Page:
For nearly 30 years, not a single Republican incumbent on the Pinellas County Commission has lost a general election. Voters ended that legacy Tuesday, ousting two commissioners among the board’s more conservative voices.
In the end, the races did not turn out to be the nail-biters that some had predicted. Republican Commissioner Neil Brickfield lost his District 1 seat to Democratic challenger Janet Long by almost 11 percentage points, prompting him to concede the race before 8 p.m. Commissioner Nancy Bostock, a Republican from Treasure Island, lost her District 3 seat by a slimmer margin — about 5 points — to former state Sen. Charlie Justice, a Democrat from St. Petersburg.
At a tense Republican watch party at the Hilton St. Petersburg Carillon Park hotel Tuesday night, Brickfield and Bostock blamed their losses on one issue: fluoride.
The pair were part of a bloc of commissioners who voted a year ago to stop adding the cavity-fighting mineral to the county’s drinking water.
The four commissioners who opposed fluoride said they were motivated by concern for public health while critics called the vote as a capitulation to tea party extremists who believe fluoride is harmful.
“The voters clearly said they want fluoride in the water,” Brickfield said. “And I will never vote against fluoride again as long as I live.”
Bostock said the fluoride issue was unfairly emphasized by the Tampa Bay Times in its election reporting and editorials. Throughout their campaigns, both candidates stuck by their votes and denied that fluoride was a major topic on voters’ minds.
“When I was out in the community the topic of fluoride came up very, very little. But the coverage of it was excessive,” Bostock said.
Their historic losses were part of what appeared to be a strong showing for Democrats across Pinellas County. On Tuesday night, with all 299 precincts reporting but 9,500 absentee ballots yet to be counted, unofficial results had the Democrats with two new seats on the County Commission and two more in the Florida State House.
St. Petersburg Democrat Ken Welch, 47, easily won re-election to the commission, capturing 69 percent of the vote to 31 percent for political novice William “Buck” Walz, 33. Walz is a company operations manager from St. Petersburg who said he supported the county’s decision last year to stop adding fluoride to county drinking water.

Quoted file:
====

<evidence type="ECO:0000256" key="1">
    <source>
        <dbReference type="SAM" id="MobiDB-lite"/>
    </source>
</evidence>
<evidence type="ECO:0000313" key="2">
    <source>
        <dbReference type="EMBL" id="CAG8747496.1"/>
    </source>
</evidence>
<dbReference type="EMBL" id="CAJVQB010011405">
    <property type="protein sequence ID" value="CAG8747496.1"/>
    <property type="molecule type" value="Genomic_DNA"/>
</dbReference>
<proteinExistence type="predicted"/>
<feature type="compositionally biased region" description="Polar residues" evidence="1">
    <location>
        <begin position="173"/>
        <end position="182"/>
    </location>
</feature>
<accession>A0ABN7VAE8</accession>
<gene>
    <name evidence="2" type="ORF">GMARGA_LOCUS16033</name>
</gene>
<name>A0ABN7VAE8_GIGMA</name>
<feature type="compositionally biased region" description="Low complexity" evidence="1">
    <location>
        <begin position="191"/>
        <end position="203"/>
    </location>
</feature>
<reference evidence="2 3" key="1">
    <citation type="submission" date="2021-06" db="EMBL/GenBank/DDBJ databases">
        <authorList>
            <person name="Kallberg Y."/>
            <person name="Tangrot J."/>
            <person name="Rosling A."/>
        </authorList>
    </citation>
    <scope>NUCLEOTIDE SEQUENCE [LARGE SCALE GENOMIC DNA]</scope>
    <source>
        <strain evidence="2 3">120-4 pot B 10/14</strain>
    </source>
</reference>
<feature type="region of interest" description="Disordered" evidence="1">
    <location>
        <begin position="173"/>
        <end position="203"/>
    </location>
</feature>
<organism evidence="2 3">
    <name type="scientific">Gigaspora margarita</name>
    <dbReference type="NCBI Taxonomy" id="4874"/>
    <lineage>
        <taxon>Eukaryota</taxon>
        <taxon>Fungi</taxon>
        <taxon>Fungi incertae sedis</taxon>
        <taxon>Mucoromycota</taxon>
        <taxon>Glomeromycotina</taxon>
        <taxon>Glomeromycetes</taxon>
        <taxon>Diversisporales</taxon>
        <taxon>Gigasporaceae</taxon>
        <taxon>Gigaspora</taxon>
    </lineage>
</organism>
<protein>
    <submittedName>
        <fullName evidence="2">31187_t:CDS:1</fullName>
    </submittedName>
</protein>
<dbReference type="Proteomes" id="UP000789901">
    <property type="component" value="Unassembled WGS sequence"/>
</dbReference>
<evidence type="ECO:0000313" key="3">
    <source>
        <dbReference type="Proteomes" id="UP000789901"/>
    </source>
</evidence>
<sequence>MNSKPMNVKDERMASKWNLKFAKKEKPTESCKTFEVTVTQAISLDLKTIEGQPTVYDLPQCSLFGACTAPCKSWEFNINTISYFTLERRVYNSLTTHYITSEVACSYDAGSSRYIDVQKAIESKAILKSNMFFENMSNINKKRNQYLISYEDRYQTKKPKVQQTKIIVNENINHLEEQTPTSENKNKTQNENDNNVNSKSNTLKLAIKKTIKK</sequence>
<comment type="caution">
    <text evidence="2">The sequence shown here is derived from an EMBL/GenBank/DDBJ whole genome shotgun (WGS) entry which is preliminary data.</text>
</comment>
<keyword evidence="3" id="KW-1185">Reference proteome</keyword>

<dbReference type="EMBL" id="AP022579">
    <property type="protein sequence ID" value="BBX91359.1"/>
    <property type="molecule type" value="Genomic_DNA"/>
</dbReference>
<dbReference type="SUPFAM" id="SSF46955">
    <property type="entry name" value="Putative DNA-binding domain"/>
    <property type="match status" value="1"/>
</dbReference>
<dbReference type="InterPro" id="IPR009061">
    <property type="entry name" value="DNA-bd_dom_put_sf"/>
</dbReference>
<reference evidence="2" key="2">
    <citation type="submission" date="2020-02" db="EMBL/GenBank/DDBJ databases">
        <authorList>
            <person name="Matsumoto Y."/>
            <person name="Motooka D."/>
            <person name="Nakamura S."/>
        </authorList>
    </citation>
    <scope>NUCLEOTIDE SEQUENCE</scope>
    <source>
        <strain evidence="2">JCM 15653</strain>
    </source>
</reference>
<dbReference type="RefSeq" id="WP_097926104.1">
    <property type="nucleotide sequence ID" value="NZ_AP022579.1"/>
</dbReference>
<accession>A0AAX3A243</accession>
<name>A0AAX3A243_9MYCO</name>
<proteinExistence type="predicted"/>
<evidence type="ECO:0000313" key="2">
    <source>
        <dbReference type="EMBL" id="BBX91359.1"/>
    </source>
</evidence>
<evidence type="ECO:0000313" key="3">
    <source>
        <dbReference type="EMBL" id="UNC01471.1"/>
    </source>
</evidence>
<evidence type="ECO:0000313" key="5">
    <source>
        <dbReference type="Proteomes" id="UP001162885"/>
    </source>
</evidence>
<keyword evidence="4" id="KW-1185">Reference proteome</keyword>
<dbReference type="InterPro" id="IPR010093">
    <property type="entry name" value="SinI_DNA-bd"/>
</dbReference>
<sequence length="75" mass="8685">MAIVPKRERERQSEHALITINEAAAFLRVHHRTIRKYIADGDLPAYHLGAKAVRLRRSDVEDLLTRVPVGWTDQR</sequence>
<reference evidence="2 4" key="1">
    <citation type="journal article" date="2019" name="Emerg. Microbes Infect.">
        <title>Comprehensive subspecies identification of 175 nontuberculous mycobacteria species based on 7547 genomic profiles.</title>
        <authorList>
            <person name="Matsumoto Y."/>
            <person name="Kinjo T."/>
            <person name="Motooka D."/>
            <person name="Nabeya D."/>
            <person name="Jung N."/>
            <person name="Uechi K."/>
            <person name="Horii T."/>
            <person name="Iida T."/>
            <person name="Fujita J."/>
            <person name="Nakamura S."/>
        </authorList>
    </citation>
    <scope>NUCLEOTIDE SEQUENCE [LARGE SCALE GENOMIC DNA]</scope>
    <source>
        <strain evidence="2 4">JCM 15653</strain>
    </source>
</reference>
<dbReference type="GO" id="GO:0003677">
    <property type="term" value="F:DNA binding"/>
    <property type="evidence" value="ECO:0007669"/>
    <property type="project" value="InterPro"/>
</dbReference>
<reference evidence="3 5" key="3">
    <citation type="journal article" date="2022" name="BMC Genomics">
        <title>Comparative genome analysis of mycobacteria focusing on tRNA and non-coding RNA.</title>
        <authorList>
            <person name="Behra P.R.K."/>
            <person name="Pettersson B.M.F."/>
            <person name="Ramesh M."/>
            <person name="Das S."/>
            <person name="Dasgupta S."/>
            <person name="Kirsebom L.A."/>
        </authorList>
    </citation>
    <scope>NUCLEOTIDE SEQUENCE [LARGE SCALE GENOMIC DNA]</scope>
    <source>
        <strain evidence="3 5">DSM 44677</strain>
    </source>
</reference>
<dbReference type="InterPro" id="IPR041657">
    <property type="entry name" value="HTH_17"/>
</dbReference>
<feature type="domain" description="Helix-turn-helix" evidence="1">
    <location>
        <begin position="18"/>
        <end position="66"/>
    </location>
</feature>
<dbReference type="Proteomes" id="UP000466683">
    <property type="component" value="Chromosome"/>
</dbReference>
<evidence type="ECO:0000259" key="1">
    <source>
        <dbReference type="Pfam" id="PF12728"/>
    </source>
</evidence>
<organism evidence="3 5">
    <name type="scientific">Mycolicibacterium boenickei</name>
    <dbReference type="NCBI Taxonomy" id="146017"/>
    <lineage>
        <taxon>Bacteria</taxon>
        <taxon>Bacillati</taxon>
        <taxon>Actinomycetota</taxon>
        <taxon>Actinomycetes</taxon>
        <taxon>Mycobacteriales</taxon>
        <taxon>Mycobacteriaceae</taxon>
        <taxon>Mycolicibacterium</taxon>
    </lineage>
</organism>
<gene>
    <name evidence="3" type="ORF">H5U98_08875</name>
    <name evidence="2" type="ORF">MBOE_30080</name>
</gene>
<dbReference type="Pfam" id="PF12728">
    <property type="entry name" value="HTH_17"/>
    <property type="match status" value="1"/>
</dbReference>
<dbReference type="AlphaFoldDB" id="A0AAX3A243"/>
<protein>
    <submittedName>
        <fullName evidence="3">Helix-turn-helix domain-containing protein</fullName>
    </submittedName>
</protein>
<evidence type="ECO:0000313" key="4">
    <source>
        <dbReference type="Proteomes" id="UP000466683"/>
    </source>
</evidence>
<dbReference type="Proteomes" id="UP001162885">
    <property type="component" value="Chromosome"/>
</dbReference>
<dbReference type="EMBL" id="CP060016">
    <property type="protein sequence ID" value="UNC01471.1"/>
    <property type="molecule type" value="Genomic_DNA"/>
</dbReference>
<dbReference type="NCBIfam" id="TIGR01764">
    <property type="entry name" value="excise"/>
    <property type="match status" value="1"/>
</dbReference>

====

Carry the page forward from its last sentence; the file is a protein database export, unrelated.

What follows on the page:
Long and Justice both attributed their success to fluoride, an issue they seized on early in the election and used to convince voters that the Republican commissioners were reactionary and deaf to dentists’ appeals. Long ordered molar-shaped decals with the words “Pro Fluoride!” printed on them and stuck them on her larger campaign signs.
On Tuesday night, Long drank champagne and celebrated her election and her 68th birthday while wearing an orange T-shirt Justice had ordered. The back said: “2012: Time to rinse & spit.”
“I attribute the win to fluoride, but also to the way the fluoride vote happened,” Long said Tuesday night. “If you’ve got people who are going to ignore science and empirical facts, then you have to wonder what other decisions they’re going to apply that to.”
“This is a huge win,” said Johnny Johnson, a Palm Harbor dentist who urged his colleagues to get behind Justice and Long. “Between the fluoride issue and the Tampa Bay Times holding the commissioners’ feet to the fire, they’ve really paid the price.”
Long’s campaign appeared to be in danger in September after she criticized fire unions on the eve of the anniversary of the Sept. 11 attacks. In a meeting with the Tampa Bay Times’ editorial board, Long said that firefighters “have really taken advantage of 9/11,” using the national tragedy for their benefit. Typically an organized and politically active group, firefighters immediately responded, creating a Facebook group in opposition to her election and vowing to rally around Brickfield.
Justice, who waited until after 9 p.m. for Bostock to concede, said adding fluoride back into the county’s water would be his first act as commissioner.
The long-running theme of Republicans holding on to commission seats ended only because of Brickfield and Bostock’s far-right positions, he said.
“Pinellas has a history of moderate Republicans,” he said. “But the two that were there were so out of lockstep with the people of Pinellas that we had to step up and take Pinellas back from the extremism.”
Bostock and Brickfield both won their races in 2008 with about 52 percent of the vote, a margin they considered an achievement in a year when Pinellas went for President Barack Obama.
In the four years that followed, the two commissioners became known as some of the most conservative members of the seven-person board, which for decades has been dominated by moderate Republicans.